apple_set_os.efi: Tiny EFI program for unlocking the Intel IGD on the Macbook Pro 11,3 for Linux and Windows. It has been made to be easily chainloaded by unmodified EFI bootloader like Grub, rEFInd etc. The Macbook Pro 11,3 model’s EFI is switching off the Intel GPU if you boot anything but Mac OS X. So a little trick by faking the OS identifiction is required to make all hardware accessible. All credits belong to Andreas Heider who originally discovered this hack.[…]
Greg Kroah-Hartman of the Linux Foundation submitted version 4.10 of a 81-part(!) patch to the Linux kernel by Baoquan He of Red Hat.
[PATCH 4.10 65/81] x86/mm/KASLR: Exclude EFI region from KASLR VA space randomization
4.10-stable review patch. If anyone has any objections, please let me know.
commit a46f60d76004965e5669dbf3fc21ef3bc3632eb4 upstream.
Currently KASLR is enabled on three regions: the direct mapping of physical memory, vamlloc and vmemmap. However the EFI region is also mistakenly included for VA space randomization because of misusing EFI_VA_START macro and assuming EFI_VA_START < EFI_VA_END. (This breaks kexec and possibly other things that rely on stable addresses.) The EFI region is reserved for EFI runtime services virtual mapping which should not be included in KASLR ranges. In Documentation/x86/x86_64/mm.txt, we can see:
ffffffef00000000 – fffffffeffffffff (=64 GB) EFI region mapping space
EFI uses the space from -4G to -64G thus EFI_VA_START > EFI_VA_END, Here EFI_VA_START = -4G, and EFI_VA_END = -64G. Changing EFI_VA_START to EFI_VA_END in mm/kaslr.c fixes this problem.
More info: see the linux-efi/linux-kernel list.
This is an interesting twitter thread, if you have a Mac:
See-Also Firmware_Vault: https://firmwaresecurity.com/2015/07/15/tool-review-uefi-spider-and-firmware_vault/
Today, March 23rd 2017, WikiLeaks releases Vault 7 “Dark Matter”, which contains documentation for several CIA projects that infect Apple Mac firmware (meaning the infection persists even if the operating system is re-installed) developed by the CIA’s Embedded Development Branch (EDB). These documents explain the techniques used by CIA to gain ‘persistence’ on Apple Mac devices, including Macs and iPhones and demonstrate their use of EFI/UEFI and firmware malware. Among others, these documents reveal the “Sonic Screwdriver” project which, as explained by the CIA, is a “mechanism for executing code on peripheral devices while a Mac laptop or desktop is booting” allowing an attacker to boot its attack software for example from a USB stick “even when a firmware password is enabled”. The CIA’s “Sonic Screwdriver” infector is stored on the modified firmware of an Apple Thunderbolt-to-Ethernet adapter. “DarkSeaSkies” is “an implant that persists in the EFI firmware of an Apple MacBook Air computer” and consists of “DarkMatter”, “SeaPea” and “NightSkies”, respectively EFI, kernel-space and user-space implants. Documents on the “Triton” MacOSX malware, its infector “Dark Mallet” and its EFI-persistent version “DerStarke” are also included in this release. While the DerStarke1.4 manual released today dates to 2013, other Vault 7 documents show that as of 2016 the CIA continues to rely on and update these systems and is working on the production of DerStarke2.0. Also included in this release is the manual for the CIA’s “NightSkies 1.2” a “beacon/loader/implant tool” for the Apple iPhone. Noteworthy is that NightSkies had reached 1.2 by 2008, and is expressly designed to be physically installed onto factory fresh iPhones. i.e the CIA has been infecting the iPhone supply chain of its targets since at least 2008. While CIA assets are sometimes used to physically infect systems in the custody of a target it is likely that many CIA physical access attacks have infected the targeted organization’s supply chain including by interdicting mail orders and other shipments (opening, infecting, and resending) leaving the United States or otherwise.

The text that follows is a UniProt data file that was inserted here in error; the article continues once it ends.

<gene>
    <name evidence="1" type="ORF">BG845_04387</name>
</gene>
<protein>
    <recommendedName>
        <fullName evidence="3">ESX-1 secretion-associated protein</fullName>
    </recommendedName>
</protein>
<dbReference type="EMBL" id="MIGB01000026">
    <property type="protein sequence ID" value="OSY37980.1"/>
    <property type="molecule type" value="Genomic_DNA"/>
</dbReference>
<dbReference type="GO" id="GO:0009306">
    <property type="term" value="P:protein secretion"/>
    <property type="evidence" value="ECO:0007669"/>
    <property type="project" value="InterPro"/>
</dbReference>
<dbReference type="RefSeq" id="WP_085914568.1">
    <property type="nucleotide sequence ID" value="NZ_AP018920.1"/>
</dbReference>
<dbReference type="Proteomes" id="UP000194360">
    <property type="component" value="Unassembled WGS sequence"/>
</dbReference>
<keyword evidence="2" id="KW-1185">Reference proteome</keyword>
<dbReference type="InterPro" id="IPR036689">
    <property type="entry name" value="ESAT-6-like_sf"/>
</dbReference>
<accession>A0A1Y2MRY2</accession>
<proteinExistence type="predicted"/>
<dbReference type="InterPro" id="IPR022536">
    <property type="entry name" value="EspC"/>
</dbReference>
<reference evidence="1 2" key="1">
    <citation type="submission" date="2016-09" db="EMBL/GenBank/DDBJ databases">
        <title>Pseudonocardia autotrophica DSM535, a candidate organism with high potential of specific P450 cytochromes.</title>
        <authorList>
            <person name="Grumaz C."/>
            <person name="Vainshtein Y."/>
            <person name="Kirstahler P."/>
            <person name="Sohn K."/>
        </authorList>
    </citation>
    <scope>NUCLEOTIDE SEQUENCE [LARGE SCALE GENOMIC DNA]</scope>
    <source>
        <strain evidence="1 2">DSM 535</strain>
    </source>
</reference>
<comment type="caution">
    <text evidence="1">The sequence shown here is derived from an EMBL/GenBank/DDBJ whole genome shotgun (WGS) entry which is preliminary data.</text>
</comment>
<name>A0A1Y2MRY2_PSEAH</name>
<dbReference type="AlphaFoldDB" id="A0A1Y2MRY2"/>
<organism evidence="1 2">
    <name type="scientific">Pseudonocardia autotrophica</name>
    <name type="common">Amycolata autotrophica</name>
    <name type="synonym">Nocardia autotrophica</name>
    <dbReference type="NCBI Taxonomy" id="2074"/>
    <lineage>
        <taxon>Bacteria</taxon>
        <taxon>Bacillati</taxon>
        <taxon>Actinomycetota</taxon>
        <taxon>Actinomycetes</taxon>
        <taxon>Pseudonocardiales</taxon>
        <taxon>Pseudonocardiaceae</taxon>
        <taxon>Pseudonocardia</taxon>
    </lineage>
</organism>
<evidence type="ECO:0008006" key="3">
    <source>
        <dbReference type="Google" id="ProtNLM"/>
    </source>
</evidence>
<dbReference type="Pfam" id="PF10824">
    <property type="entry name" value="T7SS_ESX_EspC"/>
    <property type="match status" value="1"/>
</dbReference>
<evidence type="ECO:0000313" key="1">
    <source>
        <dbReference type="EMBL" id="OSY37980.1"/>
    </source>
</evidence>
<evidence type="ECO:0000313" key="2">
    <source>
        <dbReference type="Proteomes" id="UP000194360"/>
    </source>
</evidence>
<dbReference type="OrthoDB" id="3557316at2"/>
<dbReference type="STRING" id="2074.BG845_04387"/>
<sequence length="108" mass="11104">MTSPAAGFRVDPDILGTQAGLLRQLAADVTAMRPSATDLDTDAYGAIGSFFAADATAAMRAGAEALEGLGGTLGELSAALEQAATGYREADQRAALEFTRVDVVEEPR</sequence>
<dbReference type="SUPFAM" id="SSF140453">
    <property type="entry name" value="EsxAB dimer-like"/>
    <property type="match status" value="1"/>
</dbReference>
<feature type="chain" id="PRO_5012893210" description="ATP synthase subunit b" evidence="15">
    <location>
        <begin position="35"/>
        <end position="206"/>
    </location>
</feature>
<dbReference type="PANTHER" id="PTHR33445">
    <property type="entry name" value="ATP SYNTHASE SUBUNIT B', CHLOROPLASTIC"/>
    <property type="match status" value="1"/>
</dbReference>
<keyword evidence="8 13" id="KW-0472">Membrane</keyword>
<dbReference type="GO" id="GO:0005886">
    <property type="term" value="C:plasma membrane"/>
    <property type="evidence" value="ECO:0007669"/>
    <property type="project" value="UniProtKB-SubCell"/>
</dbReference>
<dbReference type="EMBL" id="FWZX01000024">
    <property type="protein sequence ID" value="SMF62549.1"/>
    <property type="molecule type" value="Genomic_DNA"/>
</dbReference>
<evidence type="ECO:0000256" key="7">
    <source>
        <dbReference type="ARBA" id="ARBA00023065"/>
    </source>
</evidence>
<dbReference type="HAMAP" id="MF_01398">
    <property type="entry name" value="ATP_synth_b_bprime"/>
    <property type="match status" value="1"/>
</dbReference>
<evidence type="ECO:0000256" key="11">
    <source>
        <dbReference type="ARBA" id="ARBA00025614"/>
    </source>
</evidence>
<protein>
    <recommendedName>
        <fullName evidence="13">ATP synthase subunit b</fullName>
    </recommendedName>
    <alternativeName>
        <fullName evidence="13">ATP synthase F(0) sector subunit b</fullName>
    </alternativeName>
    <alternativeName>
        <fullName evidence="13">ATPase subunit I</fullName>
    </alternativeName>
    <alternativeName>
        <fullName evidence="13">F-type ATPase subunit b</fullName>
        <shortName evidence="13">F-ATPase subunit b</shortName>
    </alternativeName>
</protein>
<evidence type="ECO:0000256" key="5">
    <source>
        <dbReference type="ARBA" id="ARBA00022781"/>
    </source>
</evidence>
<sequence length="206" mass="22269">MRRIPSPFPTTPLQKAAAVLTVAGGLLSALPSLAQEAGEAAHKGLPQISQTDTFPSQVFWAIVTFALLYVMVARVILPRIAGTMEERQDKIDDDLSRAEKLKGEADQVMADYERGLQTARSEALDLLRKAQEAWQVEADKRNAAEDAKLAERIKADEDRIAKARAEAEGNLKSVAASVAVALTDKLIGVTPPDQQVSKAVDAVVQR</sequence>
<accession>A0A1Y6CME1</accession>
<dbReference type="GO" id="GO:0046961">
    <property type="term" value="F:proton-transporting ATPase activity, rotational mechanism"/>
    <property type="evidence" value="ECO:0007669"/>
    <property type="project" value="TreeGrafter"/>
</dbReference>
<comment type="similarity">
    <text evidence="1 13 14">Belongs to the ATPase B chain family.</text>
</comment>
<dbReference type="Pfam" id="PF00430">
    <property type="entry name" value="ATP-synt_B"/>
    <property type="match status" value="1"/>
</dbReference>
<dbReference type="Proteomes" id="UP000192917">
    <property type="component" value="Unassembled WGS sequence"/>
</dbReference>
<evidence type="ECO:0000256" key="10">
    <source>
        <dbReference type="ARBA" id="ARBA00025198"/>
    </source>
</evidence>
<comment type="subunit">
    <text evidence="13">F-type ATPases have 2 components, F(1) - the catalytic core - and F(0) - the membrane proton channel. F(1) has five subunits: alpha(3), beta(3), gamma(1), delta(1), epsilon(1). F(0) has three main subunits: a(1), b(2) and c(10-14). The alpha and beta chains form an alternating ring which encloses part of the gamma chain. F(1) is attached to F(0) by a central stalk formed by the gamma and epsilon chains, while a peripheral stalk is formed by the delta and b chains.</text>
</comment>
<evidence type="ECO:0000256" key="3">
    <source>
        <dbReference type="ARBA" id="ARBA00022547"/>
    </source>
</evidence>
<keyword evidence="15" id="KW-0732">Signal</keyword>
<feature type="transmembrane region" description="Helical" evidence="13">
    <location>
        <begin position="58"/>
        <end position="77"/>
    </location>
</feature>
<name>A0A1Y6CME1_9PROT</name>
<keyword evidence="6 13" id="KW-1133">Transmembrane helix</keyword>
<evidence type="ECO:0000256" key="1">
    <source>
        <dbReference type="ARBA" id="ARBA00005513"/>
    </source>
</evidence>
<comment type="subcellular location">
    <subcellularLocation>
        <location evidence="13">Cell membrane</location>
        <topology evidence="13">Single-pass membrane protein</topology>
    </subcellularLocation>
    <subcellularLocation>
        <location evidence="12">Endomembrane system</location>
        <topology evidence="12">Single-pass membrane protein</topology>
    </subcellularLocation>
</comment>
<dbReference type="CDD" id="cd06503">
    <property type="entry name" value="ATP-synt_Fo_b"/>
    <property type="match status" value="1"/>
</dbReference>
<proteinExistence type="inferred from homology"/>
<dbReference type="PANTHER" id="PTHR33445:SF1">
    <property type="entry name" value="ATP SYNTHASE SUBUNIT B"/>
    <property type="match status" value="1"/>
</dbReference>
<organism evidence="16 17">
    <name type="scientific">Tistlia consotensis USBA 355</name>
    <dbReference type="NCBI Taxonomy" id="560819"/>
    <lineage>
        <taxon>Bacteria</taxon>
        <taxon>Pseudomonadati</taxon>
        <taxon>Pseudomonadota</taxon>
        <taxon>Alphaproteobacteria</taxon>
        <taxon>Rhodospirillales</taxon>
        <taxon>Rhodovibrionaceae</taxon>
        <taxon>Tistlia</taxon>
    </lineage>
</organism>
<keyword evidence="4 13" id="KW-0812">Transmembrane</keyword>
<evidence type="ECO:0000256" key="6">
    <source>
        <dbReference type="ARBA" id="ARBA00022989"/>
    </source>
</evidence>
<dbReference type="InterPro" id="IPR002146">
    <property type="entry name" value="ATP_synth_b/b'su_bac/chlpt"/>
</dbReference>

Sounds exciting, but I don’t know where to get eficheck. If someone knows, please leave a Comment to this post. Thanks!
Lukas Wunner submitted a 6-part patch to the Linux-(EFI,Kernel) lists with additional Apple EFI firmware support.
Apple device properties
Apple EFI drivers supply device properties which are needed to support Macs optimally. This series extends the efistub to retrieve the device properties before ExitBootServices is called (patch [1/6]). They are assigned to devices in an fs_initcall (patch [5/6]). As a first use case, the Thunderbolt driver is amended to take advantage of the Device ROM supplied by EFI (patch [6/6]). A by-product is a parser for EFI Device Paths which finds the struct device corresponding to a given path. This is needed to assign properties to their devices (patch [3/6]). […]
OSX Reverser has a new blog post on Apple EFI firmware passwords:
[…] This is when I had an idea! How about creating an EFI emulator and debugger using the Unicorn Engine framework? I had a feeling this wouldn’t be extremely hard and time consuming because the EFI environment is self contained – for example no linkers and syscalls to emulate. I also knew that this binary was more or less isolated, only using a few Boot and RunTime services and very few external protocols. Since the total number of Boot and RunTime services are very small this meant that there wasn’t a lot of code to be emulated. And with a couple of days work the EFI DXE Emulator was born. To my surprise I was finally able to run and debug an EFI binary in userland, speeding the reverse engineering process up immensely and quickly providing insight to previously tricky code. […]
Looking forward to an URL to this EFISwissKnife IDA plugin, and ESPECIALLY this new Unicorn-based EFI emulator! I can’t find an URL yet, though. 😦